Eastern Bengal Railway

From FIBIwiki
Jump to navigation Jump to search
Eastern Bengal Railway
[[Image:|150px| ]]
Line of route
Calcutta to Faridpur (BG) with branches to
Budge-Budge, Diamond Harbour, Lalgola
Gauge / mileage
Broad gauge 495 miles (1905)
Metre gauge 637 miles (1905)
2' 6" NG 55 miles (1905)
1857 Formed as Guaranteed company
1868 Calcutta and South Eastern Railway taken over
1884 Taken over by State
1915 Opening of Hardinge Bridge at Sara Ghat
Key locations
Presidency Bengal
Stations Calcutta Sealdah , Dum Dum, Naihati, Kaliganga, Rajbari, Goalundo, Ranaghat, Krishnagar, Plassey, Murshidabad, Bangaon, Jessore,

See also separate page Calcutta Seadah Station for details

System agency
1884 State agency
How to interpret this infobox
Eastern Bengal Railway
Eastern Bengal Railway logo.jpg
Eastern Bengal Railway device
System timeline
1884 Renamed Eastern Bengal State Railway
1915 Reverted to Eastern Bengal Railway
Constituent companies / lines
1868 Calcutta and South Eastern Railway
1887 Dacca State Railway
1887 Northern Bengal State Railway
1887 Kaunia-Kurigram Railway
Cooch Behar Railway
Mymensingh-Jamalpur-Jagannath Railway
1904 Bengal Central Railway
Brahmaputra-Sultanpur Railway
1941 Bengal Dooars Railway
Key locations
Headquarters Calcutta
Workshops Kanchrapara, Saidpur
See EBR Railway Workshops
Major Stations See also separate page Calcutta Seadah Station for details
Successor system / organisation
1942 Merged into Bengal and Assam Railway
System mileage
Broad gauge 495 miles (1905)
Metre gauge 688 miles (1905)
2' 6" NG 89 miles (1905)
Associated auxiliary force
Eastern Bengal Railway Battalion
How to interpret this infobox
Eastern Bengal Railway Map 1909

The Eastern Bengal Railway Company (EBR) was formed as a Guaranteed Railway company in 1857 for "the construction and working of a line from Calcutta to Dacca, with a branch to Jessore. Capital 1,000,000l. This amount has been sanctioned for the line from Calcutta to the Ganges at Kooshtee(Kushtia), near Pubnah, about 80 miles, all that is authorised to be proceeded with at present. Rate of Interest Guaranteed - 5 per cent on 1,000,000l " [1].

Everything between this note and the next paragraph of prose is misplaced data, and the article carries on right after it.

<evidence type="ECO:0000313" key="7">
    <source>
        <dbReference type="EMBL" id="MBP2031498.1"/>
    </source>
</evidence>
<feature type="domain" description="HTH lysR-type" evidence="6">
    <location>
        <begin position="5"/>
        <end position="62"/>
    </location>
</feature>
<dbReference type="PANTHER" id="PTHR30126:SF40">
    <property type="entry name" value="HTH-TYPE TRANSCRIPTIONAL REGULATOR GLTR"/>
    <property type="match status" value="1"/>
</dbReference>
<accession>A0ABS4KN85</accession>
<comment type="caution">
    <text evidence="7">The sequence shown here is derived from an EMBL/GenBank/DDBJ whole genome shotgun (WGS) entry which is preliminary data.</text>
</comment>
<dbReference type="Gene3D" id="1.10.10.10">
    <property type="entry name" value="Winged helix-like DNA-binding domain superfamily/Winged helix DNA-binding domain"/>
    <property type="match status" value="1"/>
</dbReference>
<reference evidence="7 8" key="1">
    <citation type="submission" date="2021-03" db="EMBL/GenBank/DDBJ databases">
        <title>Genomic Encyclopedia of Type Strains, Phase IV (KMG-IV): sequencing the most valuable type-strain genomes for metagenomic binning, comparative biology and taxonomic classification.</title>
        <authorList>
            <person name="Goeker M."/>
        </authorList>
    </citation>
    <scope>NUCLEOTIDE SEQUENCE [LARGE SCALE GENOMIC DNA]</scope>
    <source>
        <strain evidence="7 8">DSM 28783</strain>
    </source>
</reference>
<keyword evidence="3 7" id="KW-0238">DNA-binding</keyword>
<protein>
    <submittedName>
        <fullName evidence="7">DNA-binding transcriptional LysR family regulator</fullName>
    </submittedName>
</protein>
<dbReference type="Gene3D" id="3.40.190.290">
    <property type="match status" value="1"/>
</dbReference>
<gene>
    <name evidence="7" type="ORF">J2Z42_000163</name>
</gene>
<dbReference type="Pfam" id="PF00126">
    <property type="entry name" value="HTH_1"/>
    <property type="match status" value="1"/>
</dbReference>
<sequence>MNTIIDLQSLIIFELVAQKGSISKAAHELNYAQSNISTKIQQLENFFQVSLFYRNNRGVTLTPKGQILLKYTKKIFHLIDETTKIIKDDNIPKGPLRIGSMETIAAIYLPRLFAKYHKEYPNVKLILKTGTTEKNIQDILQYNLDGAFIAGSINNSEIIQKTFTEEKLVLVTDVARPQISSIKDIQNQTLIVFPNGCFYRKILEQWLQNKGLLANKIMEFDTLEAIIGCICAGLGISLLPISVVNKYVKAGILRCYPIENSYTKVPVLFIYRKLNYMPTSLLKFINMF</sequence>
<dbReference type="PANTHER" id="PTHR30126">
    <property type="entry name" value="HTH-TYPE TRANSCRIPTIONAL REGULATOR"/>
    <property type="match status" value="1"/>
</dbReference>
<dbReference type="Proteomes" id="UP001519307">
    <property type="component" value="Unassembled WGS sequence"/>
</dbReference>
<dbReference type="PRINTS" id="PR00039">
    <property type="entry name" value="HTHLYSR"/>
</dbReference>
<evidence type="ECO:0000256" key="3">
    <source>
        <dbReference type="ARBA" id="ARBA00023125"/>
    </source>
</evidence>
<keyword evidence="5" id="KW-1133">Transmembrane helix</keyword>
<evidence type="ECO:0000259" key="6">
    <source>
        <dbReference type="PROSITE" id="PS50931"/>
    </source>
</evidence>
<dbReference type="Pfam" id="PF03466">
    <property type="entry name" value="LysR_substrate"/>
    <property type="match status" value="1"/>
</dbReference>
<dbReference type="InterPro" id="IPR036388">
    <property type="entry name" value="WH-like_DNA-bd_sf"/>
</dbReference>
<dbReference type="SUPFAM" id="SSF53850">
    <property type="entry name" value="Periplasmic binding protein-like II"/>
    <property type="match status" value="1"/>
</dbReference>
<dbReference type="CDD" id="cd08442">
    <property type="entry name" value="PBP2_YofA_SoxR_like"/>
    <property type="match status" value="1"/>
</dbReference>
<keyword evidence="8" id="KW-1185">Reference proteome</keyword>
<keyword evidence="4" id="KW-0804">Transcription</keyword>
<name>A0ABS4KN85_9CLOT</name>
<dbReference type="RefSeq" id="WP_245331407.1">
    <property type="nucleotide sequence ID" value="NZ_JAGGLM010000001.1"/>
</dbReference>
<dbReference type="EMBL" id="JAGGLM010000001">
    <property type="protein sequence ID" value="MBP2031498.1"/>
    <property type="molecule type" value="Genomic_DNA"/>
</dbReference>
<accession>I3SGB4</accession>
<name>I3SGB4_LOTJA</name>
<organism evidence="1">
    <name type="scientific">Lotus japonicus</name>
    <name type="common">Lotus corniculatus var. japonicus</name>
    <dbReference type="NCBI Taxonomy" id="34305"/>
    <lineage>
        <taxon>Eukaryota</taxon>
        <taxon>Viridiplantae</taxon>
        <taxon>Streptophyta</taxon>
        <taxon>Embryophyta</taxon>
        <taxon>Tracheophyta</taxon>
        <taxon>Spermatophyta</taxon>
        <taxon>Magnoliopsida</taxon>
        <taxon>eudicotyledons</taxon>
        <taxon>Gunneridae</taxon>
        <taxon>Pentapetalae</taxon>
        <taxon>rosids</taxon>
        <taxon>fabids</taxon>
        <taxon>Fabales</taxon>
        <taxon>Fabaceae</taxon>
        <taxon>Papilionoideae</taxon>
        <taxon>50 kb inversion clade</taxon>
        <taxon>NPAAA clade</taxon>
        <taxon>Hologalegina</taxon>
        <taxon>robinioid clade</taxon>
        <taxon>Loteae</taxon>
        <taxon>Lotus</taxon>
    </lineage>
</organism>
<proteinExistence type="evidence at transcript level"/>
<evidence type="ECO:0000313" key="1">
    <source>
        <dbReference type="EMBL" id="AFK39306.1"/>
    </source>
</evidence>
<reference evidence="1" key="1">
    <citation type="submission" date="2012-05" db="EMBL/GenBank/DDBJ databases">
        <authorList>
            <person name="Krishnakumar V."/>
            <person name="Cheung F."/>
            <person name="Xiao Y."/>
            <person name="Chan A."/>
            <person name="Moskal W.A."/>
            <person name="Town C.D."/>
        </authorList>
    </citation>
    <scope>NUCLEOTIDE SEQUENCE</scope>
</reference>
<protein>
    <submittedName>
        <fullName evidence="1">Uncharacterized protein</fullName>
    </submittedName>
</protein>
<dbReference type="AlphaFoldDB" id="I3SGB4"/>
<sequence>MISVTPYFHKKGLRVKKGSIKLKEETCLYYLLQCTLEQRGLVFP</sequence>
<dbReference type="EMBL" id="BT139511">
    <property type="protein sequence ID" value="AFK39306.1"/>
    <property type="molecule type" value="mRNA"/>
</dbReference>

The first construction started in October 1859. Isambard Kingdom Brunel had been engaged in Britain as consulting engineer to the EBR and Bradford Leslie, an English civil engineer who specialised in bridges, was sent to India as engineer in charge of bridges and viaducts. He supervised the building of the Eschamutter(Ichamati) and Koomar(Kumar) river bridges before returning to Britain in 1861. He returned to India in 1865 and became Chief Engineer and Agent [2] [3].

The 'Brassey, Wythes and Paxman Partenership undertook the construction of the EBR a line of 112 miles(179km) from Calcutta to Kooshtea(Kushtia) on the River Ganges. The line opened in stages from Calcutta in 1862 and completed through to Kushtia in 1864.

The “1870-71 Annual Report for Indian Railways for the Eastern Bengal Railway“ gives:- ‘Broad Gauge (BG) Line sanctioned 159 miles(256km), which included 45 miles(72km)of Line opened 1870 with nil to be finished’. The Report also details the ‘progress of the railway and the commercial summery’ - see separate pages for Report details.

Franklin Prestage became the Agent for the EBR in the early 1870's. In its original contract with the Secretary of State for India, the EBR Company was to open a rail-line to Darjeeling. However the Government of India took a decision to stop expansion of rail-lines by Guaranteed companies in new areas and instead decided to construct and manage new rail-lines as State Railways. Prestage resigned from EBR and in 1879 set up the Darjeeling Steam Tramway Company [4].

The EBR became the Eastern Bengal State Railway(EBSR), owned and managed by the Government of India(GoI), on 30 June 1884.

The GoI merged the broad gauge(BG) Calcutta and South Eastern Railway into the EBSR, and in 1887 several metre gauge(MG) and narrow gauge NG railways Railways – this giving the three Rail Gauges that made up the EBR network.

In 1915, the system reverted to the style, Eastern Bengal Railway.

During the 1920s, the EBR continued to grow by merger and amalgamation, and also began to convert sections of metre and narrow gauge to eliminate rail bottlenecks.

On 1 January 1941, the GoI acquired the Bengal Dooars Railway and merged it into the EBR.

In 1942, the GoI merged the EBR with the Assam Bengal Railway to create the Bengal and Assam Railway.

EBR Personnel

See separate page Eastern Bengal Railway Personnel

EBR Lines owned and worked

The development of the EBR network is detailed in a separate page Eastern Bengal Railway - Lines owned and worked broken down into the three Rail Gauge Divisions.
The initial construction of Bridges is covered in a separate page Eastern Bengal Railway Bridges as part of the development of the EBR system

External Links